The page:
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Sunday, April 19, 2015
- Acute food shortages have reached desperate levels in the Yarmouk refugee camp in Damascus. Leading religious figures in the camps have issued a fatwa permitting the killing and consumption of cats, dogs, mice, rats and donkeys.
“We have been under siege for three months. There is nothing left to eat. This is what has become of us,” said a resident of Yarmouk as he prepared to kill a dog for his family following the fatwa (religious ruling).
Residents are struggling to keep children from dying.
Jana Ahmad Hassan is less than three months old. She is severely malnourished and faces starvation. She was born in the largest Palestinian refugee camp in Syria, Yarmouk. For more than three months the camp has been under siege from the Syrian armed forces. In the face of scarcities this has brought, Jana’s life now hangs in the balance.
“For god’s sake my son, I have a starving baby girl in the camp,” her mother pleaded with one of the soldiers at a checkpoint. “I need to get some milk for her and food for me or she will die.”
Her pleas were violently rebuked. “You think you are a mother? If you understood anything, you wouldn’t have gone out of the camp and left her at home,” the soldier said. She was sent empty-handed back into the camp.
With Jana’s mother failing to produce milk, her father has searched tirelessly for formula for the child but he has repeatedly been told that there isn’t a single box to be had in the south of Syria. Many rebel-held areas such as Yarmouk are suffering from acute shortages of food under the siege.
The United Nations World Food Programme (WFP) aims to bring food assistance to up to 6.5 million Syrians between now and the end of the year. The challenges in doing so are monumental.
The rapidly deteriorating humanitarian situation in Yarmouk and some of the other Palestinian camps in the south, such as Sabina and Sayeda Zeinab, has resulted in a severe breakdown in relations between the residents of the camps and the bodies traditionally charged with their welfare – the United Nations Relief and Works Agency (UNRWA) and the Palestinian Liberation Organisation (PLO).
In mid-July residents of all three camps addressed a letter to the PLO and UNRWA requesting they exert all their efforts to have the siege lifted. They also said that if UNRWA could not fulfill its responsibility, it should transfer the refugee camps file to the United Nations General Assembly.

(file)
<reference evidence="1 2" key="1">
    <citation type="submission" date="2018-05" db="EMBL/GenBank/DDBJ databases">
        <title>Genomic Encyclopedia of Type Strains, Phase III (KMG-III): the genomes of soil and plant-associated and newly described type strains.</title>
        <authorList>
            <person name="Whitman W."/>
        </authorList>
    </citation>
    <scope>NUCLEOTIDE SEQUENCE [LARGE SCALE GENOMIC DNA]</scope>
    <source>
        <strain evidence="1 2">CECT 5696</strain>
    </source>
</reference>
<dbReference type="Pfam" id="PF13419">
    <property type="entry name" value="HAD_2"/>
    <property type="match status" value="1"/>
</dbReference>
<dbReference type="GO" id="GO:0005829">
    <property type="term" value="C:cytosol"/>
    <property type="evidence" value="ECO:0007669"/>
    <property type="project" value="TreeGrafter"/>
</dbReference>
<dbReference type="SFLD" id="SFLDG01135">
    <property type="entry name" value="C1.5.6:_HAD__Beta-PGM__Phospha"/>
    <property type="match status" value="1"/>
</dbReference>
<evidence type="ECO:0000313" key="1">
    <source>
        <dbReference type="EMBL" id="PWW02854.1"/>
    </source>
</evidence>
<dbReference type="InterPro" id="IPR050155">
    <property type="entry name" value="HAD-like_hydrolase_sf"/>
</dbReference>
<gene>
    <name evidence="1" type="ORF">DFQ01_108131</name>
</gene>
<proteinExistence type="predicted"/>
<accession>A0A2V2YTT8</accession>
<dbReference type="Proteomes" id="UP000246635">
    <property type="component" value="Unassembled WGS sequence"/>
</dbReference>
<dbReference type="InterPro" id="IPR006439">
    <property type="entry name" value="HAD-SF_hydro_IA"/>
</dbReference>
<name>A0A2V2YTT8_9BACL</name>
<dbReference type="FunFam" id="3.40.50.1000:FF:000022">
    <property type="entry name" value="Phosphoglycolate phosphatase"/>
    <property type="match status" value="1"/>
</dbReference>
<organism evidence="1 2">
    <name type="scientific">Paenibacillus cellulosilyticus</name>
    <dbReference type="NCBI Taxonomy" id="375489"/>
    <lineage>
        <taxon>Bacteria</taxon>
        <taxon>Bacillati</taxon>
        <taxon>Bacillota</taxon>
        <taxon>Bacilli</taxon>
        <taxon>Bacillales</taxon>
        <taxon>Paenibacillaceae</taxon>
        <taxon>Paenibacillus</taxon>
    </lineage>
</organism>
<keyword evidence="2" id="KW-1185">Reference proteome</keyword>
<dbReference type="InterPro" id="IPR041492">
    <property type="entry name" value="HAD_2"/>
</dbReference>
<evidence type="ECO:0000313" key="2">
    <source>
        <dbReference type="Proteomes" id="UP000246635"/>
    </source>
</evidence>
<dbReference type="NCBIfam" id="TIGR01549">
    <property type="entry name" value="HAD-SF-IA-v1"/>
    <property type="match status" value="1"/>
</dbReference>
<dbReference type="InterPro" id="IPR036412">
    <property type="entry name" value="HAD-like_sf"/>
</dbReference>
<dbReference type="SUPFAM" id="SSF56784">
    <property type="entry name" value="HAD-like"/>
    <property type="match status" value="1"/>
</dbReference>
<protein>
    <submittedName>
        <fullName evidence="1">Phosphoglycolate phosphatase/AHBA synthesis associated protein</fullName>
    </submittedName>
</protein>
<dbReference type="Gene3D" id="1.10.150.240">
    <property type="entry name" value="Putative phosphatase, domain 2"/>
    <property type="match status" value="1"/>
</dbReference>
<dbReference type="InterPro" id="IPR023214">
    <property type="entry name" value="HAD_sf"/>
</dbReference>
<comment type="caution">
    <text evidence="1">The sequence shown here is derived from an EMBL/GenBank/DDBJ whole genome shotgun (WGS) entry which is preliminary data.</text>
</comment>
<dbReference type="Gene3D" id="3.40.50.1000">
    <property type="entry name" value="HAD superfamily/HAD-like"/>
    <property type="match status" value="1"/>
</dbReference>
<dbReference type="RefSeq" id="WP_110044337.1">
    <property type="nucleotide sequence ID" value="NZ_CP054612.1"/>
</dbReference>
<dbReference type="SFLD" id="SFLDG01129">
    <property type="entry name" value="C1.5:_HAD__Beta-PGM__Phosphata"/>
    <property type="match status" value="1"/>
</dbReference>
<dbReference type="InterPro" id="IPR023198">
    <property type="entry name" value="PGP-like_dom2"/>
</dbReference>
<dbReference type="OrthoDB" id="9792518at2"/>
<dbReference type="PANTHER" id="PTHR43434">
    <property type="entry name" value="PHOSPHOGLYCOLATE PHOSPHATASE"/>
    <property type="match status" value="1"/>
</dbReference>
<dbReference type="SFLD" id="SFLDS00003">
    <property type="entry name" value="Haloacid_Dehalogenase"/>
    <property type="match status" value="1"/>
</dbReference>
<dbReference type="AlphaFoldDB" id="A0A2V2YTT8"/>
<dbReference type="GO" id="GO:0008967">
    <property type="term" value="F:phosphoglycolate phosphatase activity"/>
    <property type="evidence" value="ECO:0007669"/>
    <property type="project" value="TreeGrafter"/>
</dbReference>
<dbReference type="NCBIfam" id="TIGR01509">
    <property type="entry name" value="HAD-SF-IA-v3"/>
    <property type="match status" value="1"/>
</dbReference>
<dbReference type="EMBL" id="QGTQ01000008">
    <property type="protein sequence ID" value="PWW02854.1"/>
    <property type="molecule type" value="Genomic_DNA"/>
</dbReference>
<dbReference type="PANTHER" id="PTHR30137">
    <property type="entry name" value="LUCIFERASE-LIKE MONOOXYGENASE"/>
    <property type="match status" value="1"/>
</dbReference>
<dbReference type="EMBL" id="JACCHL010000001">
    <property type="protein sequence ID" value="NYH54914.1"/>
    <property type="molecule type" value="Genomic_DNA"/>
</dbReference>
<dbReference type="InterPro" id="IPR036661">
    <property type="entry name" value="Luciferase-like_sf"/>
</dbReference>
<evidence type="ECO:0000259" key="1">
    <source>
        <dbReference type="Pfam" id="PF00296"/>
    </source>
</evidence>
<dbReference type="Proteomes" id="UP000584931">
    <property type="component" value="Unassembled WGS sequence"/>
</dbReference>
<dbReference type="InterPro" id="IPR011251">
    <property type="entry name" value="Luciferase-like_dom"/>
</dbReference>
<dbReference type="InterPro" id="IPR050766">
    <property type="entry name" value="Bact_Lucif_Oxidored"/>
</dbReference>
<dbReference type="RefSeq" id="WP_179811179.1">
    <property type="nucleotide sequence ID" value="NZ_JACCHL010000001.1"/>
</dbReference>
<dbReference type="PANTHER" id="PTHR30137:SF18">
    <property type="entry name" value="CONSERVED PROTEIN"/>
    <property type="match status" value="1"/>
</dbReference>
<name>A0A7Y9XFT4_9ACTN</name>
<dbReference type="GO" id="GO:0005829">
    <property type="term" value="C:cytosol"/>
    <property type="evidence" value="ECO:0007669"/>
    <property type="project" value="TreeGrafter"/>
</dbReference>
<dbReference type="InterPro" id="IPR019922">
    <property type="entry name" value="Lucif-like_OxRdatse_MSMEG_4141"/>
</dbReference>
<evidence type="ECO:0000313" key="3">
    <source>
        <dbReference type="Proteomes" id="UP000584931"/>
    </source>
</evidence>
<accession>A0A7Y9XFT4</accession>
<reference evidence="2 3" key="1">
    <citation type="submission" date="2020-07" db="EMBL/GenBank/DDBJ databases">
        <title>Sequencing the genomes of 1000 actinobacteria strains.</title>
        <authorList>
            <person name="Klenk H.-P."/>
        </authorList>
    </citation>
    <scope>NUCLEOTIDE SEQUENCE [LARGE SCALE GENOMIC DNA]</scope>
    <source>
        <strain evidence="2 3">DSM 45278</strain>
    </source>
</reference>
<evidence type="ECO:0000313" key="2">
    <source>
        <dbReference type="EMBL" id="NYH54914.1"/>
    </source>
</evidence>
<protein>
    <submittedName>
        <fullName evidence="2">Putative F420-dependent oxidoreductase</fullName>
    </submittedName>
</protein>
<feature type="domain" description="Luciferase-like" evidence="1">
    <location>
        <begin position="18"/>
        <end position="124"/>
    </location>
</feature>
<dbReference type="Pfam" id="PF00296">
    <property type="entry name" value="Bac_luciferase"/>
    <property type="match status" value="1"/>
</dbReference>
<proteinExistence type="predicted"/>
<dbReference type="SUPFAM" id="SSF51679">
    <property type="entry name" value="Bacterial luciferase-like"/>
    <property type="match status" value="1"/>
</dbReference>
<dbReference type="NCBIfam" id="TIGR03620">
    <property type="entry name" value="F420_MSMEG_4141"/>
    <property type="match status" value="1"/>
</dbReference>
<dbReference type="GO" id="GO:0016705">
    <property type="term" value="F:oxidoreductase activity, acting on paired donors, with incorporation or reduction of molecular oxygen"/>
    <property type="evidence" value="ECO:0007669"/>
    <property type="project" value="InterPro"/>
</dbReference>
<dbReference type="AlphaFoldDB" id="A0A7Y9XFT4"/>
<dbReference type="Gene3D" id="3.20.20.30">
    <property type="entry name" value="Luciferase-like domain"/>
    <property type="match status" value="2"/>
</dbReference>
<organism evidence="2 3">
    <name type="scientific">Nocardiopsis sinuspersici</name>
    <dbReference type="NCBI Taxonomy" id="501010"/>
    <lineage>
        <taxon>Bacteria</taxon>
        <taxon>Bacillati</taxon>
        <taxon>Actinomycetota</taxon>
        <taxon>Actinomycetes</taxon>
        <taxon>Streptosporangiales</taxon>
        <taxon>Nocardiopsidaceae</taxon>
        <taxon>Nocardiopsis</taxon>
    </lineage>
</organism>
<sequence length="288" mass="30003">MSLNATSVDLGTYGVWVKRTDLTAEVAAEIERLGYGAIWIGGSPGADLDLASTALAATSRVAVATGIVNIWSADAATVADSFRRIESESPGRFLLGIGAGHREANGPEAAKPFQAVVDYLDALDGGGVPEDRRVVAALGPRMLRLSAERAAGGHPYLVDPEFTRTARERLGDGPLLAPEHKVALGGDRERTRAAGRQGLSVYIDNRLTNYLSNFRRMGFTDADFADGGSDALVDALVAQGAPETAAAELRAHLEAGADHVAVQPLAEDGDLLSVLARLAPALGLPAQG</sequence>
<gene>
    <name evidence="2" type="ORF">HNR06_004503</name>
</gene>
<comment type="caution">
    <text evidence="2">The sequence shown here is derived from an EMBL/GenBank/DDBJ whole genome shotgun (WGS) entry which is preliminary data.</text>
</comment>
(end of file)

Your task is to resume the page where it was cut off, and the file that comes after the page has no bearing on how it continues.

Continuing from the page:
The residents asked for the International Red Cross to be given access to Palestinian refugees. They warned of an impending state of famine.
Months later no meaningful changes have come. The areas under siege in the south continue to expand, engulfing more than half a million civilians in the southern region, including tens of thousands in the Yarmouk Camp.
“Not so long ago people were allowed to bring in a bit of food. Now they have closed the refugee camp with checkpoints and there is a total siege,” Prof. Abu Salma, an official from the Charity Commission for the Relief of the Palestinian People, told IPS.
Since early August there have been a number of demonstrations outside UNRWA buildings, where the organisation’s flag has been burnt. The feelings of discontent among camp residents have been exacerbated by perceptions of corruption and neglect among UNRWA staff.
“We tried as employees to strike against the practices of the director of UNRWA, so he sent us letters stating that all who strike will be fired,” said a senior employee at the agency, speaking on condition of anonymity. Due to some recent revelations about the practices at UNRWA, a director has been arrested and accused of corruption.
The Charity Commission for the Relief of the Palestinian People has succeeded in providing at least some humanitarian relief to the Palestinian camps. But of late it has come under attack from the Syrian armed forces. Protestations that the organisation is politically unaffiliated and purely humanitarian have not spared it the government’s crackdown.
“They have started arresting our cadres, and arrested the general coordinator of the commission, Ali Shihabi. The situation is worse than bad in the camps, it has actually become a matter of collective murder,” Prof. Abu Salma told IPS.